Even in my wildest dreams, I wouldn't have imagined I would be a software engineer.
When I first entered Dartmouth (my alma mater), "Computer Science" didn't even enter my mind.
I tried tackling AP Computer Science, and I distinctly remember looking at Java and not understanding how this random bit of code could cause the computer to do something.
So I entered, with full intentions to graduate as a Math major doing nothing but Math things (like doing proofs, which I love). But just in case, I decided to take a CS1 (technically, it was ENGS20 in which we dug down deep into C land) and what do you know, it clicked!
(I think the difference was that I had a prof to guide me unlike my former attempt, as our high school didn't have APCS curriculum)
With that, I fell in love with Computer Science, or more specifically, building software. Yes, it was cool to learn the fundamentals of data structures & algorithms (DS&A), but what really clicked with me was building software to connect people and to automate away the crud in my life.
(Dear reader, I was a Certified Webshit™)
As I continued my journey into CS, I elected it as my minor during my 2nd year, and focused on getting that math major.
Which I did, surprisingly early. I had my major basically completed by the end of my junior year. And then, I was like, "why not just major in CS, too?" And that's what I did.
But of course, I was an idiot for doing this.
The keep readers might've noticed the lack of mention of the word "internship", and that's directly connected to my decision to double major.
You see, I tried looking for internships as a math major for three years but to no avail - and it really didn't help that I was spending 100% of my time and focus on coursework, naively thinking that I'll be able to easily get a job once I graduate, because I had great grades (3.8+ GPA) and a double major from an Ivy League university, for god's sake!
But I realized just how wrong I was as I searched for SWE internships/entry-level jobs during my 4th year.
Ghosted by one company after another, rejected by one after another.
None of my applications getting anywhere.
And when I thought I finally got something, when I passed the preliminary/screening interviews, when I got to onsites, I failed again.
I even tried the so-famed Triplebyte. It led to one interview. ONE. And even that I got rejected from.
Little by little, I started improving my resume and it got to the point where getting interviews was not a problem. Getting selected, however, still was.
I was getting onsites from high-profile companies like Jane Street and Bloomberg, and plenty of smaller companies as well.
Halfway through the process, I learned about Leetcode, realized literally all of my Jane Street questions were Leetcode Mediums, and started grinding.
Even that did not help (I grinded all of Bloomberg leetcode questions, and their interview questions were from that list, I answered and explained them, but the interviewers still did not like me and so I was sent home).
5 months after graduating, I was all out of hope. I was just 2 weeks away from being kicked out of the states (oh yeah, did I mention I was an F-1 student, as if not having any internship or work experience wasn't enough?).
I was devastated. I had plenty of skills. I even had a nonsignificant quantity & quality of open-source projects people could just look at to validate my claims. Just ask anyone who took a CS class with me - I knew my shit. Even then, no one wanted to hire me because I was too "risky", which was their code word for "you're not good enough".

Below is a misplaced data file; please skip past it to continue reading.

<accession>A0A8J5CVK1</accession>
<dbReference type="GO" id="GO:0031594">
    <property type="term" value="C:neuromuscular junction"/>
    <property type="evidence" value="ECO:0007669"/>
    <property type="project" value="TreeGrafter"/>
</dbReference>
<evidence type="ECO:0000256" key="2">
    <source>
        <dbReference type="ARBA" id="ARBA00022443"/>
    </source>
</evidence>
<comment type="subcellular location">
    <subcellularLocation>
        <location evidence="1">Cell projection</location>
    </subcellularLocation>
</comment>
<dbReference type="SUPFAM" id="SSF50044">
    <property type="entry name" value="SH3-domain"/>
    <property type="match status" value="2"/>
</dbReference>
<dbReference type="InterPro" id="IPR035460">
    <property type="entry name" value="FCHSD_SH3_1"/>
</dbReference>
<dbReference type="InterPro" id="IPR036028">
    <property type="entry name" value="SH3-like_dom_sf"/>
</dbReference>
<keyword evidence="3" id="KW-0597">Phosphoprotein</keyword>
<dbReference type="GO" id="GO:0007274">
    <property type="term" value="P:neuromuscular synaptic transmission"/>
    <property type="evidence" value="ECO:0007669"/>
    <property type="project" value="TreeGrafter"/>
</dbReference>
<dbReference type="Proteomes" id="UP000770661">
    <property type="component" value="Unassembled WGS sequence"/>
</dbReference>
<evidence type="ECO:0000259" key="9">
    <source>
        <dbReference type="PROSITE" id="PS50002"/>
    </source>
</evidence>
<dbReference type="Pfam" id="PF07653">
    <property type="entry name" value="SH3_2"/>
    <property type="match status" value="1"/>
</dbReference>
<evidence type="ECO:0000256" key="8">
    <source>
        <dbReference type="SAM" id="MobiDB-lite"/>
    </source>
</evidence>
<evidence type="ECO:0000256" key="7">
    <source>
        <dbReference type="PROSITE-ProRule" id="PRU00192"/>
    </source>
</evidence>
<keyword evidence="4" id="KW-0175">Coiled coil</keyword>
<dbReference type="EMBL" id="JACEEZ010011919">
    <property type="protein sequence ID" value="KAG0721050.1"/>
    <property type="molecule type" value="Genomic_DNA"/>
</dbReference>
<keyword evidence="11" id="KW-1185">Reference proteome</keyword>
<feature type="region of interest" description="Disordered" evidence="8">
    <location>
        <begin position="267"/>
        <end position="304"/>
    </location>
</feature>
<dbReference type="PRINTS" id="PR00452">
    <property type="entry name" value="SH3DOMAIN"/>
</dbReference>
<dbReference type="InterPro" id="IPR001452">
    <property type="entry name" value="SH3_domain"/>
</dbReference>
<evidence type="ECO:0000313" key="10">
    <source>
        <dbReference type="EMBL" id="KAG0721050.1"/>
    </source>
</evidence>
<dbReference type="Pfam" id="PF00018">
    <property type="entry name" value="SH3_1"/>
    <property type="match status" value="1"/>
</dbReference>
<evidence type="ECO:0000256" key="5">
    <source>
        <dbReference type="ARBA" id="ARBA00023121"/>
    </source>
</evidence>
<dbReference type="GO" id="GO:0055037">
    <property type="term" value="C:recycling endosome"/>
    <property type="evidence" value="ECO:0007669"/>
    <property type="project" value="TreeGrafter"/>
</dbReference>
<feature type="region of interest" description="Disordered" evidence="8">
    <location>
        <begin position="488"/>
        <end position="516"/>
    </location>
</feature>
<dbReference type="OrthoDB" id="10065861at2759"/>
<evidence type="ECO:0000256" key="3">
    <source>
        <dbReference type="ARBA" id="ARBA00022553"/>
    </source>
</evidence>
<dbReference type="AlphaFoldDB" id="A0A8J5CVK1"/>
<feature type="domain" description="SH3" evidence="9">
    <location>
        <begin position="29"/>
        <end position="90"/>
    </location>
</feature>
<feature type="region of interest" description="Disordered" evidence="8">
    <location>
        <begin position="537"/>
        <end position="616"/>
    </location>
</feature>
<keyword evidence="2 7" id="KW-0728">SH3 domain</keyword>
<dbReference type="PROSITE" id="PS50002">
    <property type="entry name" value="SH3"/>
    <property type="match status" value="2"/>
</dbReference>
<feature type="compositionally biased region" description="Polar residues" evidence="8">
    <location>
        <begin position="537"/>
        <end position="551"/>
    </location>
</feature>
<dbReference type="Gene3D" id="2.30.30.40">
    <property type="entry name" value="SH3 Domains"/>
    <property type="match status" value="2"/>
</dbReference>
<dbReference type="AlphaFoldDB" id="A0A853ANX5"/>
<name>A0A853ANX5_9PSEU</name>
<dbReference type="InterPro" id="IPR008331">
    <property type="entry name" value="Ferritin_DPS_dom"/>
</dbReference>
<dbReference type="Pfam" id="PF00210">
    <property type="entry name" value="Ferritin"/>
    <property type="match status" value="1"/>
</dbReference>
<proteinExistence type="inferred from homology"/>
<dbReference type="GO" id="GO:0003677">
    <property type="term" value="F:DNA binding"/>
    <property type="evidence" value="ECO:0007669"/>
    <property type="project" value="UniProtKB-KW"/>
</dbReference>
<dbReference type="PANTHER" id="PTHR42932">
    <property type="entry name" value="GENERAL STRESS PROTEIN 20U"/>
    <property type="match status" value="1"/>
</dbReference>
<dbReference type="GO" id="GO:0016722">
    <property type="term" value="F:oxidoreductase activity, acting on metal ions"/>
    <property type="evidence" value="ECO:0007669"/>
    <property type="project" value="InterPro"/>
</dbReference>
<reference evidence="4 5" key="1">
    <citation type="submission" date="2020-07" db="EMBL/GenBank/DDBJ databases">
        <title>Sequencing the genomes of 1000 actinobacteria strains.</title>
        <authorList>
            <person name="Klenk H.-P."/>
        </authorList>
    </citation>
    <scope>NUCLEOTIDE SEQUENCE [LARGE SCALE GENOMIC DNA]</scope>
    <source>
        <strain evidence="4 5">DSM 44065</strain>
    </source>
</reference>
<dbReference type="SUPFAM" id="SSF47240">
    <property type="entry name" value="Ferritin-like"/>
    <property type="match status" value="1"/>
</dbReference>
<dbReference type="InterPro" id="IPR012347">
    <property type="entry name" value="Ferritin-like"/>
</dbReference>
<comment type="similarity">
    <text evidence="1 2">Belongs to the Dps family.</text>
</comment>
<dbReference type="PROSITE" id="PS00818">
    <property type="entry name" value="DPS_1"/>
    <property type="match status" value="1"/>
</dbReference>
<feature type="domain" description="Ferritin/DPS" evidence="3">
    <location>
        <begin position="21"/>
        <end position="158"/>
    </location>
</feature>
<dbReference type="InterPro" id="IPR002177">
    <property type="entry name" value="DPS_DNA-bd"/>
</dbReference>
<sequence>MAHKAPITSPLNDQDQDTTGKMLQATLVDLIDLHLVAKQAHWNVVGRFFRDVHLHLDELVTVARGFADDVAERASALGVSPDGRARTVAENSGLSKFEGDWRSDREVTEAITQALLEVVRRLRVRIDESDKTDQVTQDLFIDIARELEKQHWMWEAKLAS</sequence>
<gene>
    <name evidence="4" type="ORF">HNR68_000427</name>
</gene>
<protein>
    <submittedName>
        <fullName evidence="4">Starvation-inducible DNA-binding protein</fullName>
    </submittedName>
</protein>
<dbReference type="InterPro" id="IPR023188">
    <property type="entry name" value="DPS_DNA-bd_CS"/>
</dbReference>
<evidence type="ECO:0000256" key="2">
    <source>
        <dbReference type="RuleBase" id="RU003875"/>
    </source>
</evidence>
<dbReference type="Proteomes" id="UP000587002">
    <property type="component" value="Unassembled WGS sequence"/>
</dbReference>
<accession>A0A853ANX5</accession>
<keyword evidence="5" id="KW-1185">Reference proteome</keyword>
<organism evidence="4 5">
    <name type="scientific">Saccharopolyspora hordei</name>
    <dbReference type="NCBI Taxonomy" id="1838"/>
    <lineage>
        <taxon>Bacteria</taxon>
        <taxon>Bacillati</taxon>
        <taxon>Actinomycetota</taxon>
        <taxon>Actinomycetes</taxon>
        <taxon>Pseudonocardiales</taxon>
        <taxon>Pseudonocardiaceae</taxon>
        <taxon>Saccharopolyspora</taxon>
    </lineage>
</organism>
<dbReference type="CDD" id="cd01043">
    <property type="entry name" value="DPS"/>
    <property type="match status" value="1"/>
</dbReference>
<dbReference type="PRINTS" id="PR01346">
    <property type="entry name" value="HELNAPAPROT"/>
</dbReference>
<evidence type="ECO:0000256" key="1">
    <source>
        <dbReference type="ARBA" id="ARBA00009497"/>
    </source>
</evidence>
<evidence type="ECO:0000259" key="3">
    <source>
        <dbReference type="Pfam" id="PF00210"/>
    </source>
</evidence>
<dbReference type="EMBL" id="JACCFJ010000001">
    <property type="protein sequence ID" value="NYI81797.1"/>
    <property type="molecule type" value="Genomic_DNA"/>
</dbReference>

I started to see this as a failure of myself, a failure of my character, of my own being, and it really affected my sense of worth as a human being.
Despite having the education, (informal but still significant) experience (in which I built projects with teams), and the skills, I was clearly still not good enough for any company in the US (I was applying all over the place).
So that must mean I'm not good enough in general.
That must mean that I'm a failure.
This, with the fact that I didn't have any access to my psych meds (my school's insurance ran out when I graduated), really fucked me up, hard.
The only thing that broke this was a small startup who was willing to give me a chance. A company that didn't mind even a failure like me.*
And I took that chance.
It took a total of 226 applications and years of job searching (even 5 months after graduation) to finally get a job, just barely in time for me to be able to stay in the United States legally.
So what is my point? Job search sucks. It's unreasonable, and no matter how smart you are, there are always 100+ other people who are way smarter than you applying to the same position. It's just unavoidable. It's the reality.
The entry-level job market is hyper-competitive, and you really just have to keep applying. But more importantly, DO NOT let anyone berate you/see you as "lazy", "not trying hard enough", or "too stupid" because you likely are not. You are most likely "good enough" for most of the places you apply to, it's just that when you're looking to enter as a SWE, it's a buyers' market.
Seriously, I see way too many people (cough /r/CSCareerQuestions cough) berating people who cannot find an entry-level CS job, because it's apparently soooooooo easy to get a CS job.
For people with experience, maybe. But for those of us that are trying to get our foot in the door? ABSOLUTELY NOT.
So hold your head high, and keep applying, because at the end of the day, it's a numbers game.
*When I talked to the CIO (who was one of the interviewers during my onsite) after I got hired, he said he thought I was "too good" of a candidate and that he worried that I would be "snatched away" by other companies, because I was apparently that good of a candidate in his eyes.
So please do not under-value yourself!